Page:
Elective Modules (all 20 credits):
Introduction to Applied Social Research (20 credits)
Current Module Lead: Lisa Goodson
This module introduces students to the theory of social research and the different methodologies in an applied policy and practice setting. The development of a research proposal, choice of methodology and methods, access and ethical considerations and the research process are included and students are expected to undertake a small piece of empirical or policy research as part of their dissertation.
The Politics of British Social Policy (20 credits)
Current Module Lead: Robert Page
This module explores some key developments in the politics of British Social Policy since 1940, including the 'creation' of the welfare state by the Labour governments of Clement Atlee from 1945-51, One Nation Conservatism (1951-64); the Conservative welfare revolution of Margaret Thatcher and John Major (1979-97); New Labour (1997-2010) and Cameron and the Conservative-Liberal Democrat Coalition government (2010-present day).
Policy Futures: Global and local perspectives (20 credits)
Current Module Lead: Rob Macmillan
This module provides students with the opportunity to identify and discuss the nature and role of policy analysis. This includes examining what are social issues, identifying significant dynamics and trends within the policy process, and identifying opportunities for shaping the future direction of social policy. The module will provide the student with an opportunity to develop and refine a range of transferable skills in policy analysis and communication. Students have the opportunity to examine a range of global and local case studies, in order to identify significant trends and dynamics and trends within the policy process and to develop the knowledge and skills required to analyse complex policy problems, and to communicate such an analysis to a range of audiences.
International Social Policy (20 credits)
Current Module Lead: Kelly Hall
This module introduces students to the comparative study of international social policy and to acquire knowledge bases on social policy within particular regions of the world.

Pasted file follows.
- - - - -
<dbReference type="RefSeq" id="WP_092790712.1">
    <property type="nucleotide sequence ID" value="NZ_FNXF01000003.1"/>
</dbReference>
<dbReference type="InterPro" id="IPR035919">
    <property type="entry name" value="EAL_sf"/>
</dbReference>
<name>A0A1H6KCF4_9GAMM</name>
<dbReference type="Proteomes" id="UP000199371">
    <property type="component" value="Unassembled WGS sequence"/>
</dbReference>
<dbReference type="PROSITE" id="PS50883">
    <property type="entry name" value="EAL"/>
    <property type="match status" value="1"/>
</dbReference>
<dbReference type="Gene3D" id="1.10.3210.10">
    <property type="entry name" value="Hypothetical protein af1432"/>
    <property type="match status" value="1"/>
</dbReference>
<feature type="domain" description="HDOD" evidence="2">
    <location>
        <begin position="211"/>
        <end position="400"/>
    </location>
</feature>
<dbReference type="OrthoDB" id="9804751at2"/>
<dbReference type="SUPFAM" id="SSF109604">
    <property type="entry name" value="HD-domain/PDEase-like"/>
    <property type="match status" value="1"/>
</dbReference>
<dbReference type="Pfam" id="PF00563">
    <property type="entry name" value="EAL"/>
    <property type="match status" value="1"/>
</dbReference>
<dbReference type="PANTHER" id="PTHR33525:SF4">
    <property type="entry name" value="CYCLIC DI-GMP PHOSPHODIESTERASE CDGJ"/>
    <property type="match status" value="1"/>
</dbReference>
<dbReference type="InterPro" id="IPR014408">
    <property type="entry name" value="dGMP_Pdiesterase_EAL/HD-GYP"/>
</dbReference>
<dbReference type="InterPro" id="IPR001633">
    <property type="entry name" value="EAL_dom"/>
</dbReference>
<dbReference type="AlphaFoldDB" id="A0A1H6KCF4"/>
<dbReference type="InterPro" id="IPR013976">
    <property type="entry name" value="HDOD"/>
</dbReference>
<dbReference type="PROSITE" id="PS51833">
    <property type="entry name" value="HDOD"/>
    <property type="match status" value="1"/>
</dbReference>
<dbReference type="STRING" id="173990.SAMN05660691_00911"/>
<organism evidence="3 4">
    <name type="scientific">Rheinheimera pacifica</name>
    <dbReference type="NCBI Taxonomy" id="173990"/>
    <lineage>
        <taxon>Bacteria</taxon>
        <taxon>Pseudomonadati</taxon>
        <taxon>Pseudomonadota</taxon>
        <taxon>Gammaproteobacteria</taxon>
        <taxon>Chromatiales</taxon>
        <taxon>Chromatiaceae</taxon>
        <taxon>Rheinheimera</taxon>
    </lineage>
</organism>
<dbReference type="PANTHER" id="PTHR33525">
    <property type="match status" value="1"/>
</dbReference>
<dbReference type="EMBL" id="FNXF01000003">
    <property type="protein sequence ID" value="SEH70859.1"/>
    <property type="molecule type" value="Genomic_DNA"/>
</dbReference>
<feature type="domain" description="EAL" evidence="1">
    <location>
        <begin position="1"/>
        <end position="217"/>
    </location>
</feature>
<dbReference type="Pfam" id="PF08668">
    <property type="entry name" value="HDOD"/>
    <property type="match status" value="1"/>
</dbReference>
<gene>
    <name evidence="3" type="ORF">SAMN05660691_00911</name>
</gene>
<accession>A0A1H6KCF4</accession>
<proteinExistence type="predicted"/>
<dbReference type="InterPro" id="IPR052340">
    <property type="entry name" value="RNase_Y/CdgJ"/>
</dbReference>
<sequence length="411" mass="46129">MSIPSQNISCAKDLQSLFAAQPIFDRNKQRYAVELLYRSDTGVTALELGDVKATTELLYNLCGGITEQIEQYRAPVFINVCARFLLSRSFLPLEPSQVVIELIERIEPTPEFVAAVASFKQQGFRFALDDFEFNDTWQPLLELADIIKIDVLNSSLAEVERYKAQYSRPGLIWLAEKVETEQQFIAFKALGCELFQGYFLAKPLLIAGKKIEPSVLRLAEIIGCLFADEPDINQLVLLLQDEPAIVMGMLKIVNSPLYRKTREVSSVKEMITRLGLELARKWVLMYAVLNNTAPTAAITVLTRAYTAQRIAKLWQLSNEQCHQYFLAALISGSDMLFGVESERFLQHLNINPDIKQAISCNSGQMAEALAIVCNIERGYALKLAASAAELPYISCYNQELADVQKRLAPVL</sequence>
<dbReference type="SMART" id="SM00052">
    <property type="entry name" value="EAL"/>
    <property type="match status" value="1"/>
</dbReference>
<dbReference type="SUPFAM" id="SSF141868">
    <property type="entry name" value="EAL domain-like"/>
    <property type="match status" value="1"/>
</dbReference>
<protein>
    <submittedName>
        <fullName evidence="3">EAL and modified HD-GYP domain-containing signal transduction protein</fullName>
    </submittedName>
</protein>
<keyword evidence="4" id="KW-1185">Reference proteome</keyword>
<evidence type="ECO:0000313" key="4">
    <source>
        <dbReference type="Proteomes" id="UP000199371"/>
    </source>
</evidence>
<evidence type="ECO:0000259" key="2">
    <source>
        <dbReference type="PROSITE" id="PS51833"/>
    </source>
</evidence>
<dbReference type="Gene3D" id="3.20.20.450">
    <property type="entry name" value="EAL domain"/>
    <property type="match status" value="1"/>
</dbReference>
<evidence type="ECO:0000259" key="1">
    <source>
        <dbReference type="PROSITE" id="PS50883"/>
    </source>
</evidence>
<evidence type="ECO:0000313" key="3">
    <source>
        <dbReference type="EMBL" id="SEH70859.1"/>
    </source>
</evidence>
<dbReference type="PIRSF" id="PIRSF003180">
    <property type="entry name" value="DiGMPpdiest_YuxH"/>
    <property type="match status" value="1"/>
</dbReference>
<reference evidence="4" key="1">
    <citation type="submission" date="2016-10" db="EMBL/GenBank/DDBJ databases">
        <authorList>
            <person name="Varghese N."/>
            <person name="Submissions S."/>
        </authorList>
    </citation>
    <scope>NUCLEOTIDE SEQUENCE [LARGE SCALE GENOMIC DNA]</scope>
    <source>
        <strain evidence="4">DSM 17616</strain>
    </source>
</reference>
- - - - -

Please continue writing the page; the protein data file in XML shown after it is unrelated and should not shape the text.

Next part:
The Third Sector and Social Policy (20 credits)
Current Module Lead: John Mohan
There are currently great expectations that the third sector (sometimes variously known as the voluntary sector, or the non-profit sector), will play a greater role in the delivery of welfare services and in promoting various social policies. However, the claims made for the third sector require close scrutiny. This module provides analyses of the definitions and characteristics of the third sector, the organisations that comprise it, and the people and volunteers that carry out its activities; the funding and organisational base of the sector; the varying organisational components of the sector (including social enterprise, and community-based groups); the role of the sector in delivering public services; and the development of policy towards the voluntary sector.
Globalisation, International Migration and Citizenship (20 credits)
Current Module Lead: Nando Sigona
What factors shape migration flows worldwide? How does international migration transform society both at 'home' and 'abroad'? How can we govern complex societal processes brought about by human mobility? What does immigration policy tell us about citizenship and belonging?
This module provides students with the opportunity to reflect and discuss these timely questions and to critically analyse current debates around immigration in a number of countries around the world.
Other optional modules
Students can choose 40 credits from other postgraduate programmes from within the Department of Social Policy and Social Work, as well as from other University departments. You can discuss your areas of interest and future career ambitions with us to help you choose the most appropriate modules to study.
Approved modules from another Department.
The optional modules listed on the website for this programme are subject to change. As you will appreciate members of staff may leave the University and this may result in the withdrawal of a particular module. If a module is no longer available we will let you know as soon as possible so that you can make an alternative choice.